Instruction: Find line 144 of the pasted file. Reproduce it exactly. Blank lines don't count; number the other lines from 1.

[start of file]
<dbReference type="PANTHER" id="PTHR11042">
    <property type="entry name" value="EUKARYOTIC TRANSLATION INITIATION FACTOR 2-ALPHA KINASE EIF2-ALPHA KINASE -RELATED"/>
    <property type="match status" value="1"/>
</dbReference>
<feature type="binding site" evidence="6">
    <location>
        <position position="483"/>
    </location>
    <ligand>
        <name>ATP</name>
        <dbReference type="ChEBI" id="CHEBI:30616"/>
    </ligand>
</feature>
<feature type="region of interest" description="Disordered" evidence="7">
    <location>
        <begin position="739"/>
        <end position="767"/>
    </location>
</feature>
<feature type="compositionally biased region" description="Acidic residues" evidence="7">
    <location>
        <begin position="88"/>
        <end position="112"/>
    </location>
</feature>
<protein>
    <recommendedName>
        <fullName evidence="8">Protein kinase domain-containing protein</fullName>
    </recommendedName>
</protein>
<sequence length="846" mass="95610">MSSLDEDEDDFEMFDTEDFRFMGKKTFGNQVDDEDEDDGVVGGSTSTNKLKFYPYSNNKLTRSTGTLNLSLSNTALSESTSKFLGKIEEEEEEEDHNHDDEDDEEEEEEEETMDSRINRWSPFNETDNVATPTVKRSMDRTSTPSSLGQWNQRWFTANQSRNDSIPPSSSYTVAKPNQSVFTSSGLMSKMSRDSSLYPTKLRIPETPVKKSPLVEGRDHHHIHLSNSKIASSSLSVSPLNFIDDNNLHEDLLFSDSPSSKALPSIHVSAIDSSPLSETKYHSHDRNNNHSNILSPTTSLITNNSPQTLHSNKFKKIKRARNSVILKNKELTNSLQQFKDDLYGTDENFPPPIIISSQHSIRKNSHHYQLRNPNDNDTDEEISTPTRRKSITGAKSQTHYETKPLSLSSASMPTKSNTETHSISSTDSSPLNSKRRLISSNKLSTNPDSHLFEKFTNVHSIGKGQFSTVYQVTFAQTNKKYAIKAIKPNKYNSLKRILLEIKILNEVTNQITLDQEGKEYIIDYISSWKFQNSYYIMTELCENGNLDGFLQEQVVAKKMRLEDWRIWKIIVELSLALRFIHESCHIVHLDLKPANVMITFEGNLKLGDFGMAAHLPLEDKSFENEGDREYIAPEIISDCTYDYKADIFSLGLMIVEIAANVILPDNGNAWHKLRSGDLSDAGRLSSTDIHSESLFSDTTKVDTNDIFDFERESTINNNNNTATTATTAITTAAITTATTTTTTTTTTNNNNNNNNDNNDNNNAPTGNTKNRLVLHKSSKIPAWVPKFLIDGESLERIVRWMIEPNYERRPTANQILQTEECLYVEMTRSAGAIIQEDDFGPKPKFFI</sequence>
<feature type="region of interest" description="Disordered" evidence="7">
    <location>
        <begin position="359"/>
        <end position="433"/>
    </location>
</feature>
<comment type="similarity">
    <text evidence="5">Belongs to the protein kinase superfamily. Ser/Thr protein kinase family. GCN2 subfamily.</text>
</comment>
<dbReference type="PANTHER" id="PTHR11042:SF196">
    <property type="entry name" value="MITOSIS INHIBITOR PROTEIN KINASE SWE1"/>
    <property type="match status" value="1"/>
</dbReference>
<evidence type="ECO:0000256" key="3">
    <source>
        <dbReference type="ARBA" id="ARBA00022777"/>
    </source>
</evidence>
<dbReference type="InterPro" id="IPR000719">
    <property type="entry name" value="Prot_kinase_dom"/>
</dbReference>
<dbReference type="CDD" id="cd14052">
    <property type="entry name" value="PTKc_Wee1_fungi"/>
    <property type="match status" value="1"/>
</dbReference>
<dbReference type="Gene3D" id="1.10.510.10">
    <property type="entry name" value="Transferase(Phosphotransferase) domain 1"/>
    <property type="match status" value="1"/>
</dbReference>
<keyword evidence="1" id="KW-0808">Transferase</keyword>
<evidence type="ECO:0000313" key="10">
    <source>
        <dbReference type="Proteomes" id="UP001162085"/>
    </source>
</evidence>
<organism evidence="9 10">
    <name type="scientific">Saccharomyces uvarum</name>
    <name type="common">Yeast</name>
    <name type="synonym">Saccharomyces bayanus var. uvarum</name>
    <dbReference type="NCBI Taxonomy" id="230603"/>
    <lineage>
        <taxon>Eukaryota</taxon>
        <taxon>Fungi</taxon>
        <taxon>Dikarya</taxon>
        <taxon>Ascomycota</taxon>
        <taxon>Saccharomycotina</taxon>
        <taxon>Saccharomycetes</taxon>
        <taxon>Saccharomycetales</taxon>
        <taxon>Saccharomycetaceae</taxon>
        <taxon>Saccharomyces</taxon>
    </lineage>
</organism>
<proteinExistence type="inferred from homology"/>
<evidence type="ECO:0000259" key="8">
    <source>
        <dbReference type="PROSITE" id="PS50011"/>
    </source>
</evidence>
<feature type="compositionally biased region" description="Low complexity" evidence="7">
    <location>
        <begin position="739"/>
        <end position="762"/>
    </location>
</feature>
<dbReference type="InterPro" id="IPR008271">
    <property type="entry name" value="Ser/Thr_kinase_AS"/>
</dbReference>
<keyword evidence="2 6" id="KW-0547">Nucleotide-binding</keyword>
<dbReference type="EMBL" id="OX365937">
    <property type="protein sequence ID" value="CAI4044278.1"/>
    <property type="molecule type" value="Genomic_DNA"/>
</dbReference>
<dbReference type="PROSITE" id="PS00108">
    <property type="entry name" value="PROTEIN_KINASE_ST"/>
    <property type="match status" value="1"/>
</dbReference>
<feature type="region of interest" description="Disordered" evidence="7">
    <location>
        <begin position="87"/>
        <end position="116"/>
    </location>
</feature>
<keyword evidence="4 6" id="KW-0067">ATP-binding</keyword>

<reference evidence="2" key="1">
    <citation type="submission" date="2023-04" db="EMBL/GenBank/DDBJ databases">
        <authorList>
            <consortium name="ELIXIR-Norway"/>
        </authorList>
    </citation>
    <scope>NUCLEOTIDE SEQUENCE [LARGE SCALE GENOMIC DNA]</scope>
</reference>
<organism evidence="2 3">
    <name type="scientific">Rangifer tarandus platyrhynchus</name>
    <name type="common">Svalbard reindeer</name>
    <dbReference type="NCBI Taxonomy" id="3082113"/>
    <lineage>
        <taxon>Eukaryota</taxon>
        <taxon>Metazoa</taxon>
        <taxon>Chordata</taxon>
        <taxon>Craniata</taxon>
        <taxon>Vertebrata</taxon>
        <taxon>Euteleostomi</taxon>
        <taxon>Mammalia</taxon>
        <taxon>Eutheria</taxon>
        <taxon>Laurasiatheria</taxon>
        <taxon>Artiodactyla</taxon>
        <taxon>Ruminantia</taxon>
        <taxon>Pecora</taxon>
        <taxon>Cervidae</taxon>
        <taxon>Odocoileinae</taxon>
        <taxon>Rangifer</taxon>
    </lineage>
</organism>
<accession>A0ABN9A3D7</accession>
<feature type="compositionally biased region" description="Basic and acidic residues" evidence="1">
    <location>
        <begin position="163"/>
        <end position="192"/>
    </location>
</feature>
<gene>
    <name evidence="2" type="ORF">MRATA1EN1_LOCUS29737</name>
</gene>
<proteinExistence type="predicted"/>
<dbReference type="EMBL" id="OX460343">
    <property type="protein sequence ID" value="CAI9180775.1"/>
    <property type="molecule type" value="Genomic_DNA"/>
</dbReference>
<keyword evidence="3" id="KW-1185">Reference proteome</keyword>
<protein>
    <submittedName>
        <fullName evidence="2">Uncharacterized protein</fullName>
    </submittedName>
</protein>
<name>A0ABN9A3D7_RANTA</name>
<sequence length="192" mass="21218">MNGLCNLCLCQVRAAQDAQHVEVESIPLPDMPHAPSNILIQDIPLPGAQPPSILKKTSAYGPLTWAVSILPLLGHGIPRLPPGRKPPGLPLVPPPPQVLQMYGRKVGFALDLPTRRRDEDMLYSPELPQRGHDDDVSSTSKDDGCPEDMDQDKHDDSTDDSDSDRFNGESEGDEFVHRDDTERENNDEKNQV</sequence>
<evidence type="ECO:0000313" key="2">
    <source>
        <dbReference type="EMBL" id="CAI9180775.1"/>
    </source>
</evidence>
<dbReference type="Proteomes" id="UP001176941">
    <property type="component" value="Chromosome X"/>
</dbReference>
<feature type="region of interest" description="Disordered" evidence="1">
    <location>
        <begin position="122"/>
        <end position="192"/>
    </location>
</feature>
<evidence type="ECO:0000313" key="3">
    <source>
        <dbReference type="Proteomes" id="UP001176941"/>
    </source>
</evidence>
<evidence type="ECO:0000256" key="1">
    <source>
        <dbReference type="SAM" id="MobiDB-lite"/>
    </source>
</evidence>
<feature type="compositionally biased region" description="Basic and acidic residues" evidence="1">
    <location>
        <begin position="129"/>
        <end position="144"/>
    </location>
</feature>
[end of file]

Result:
</organism>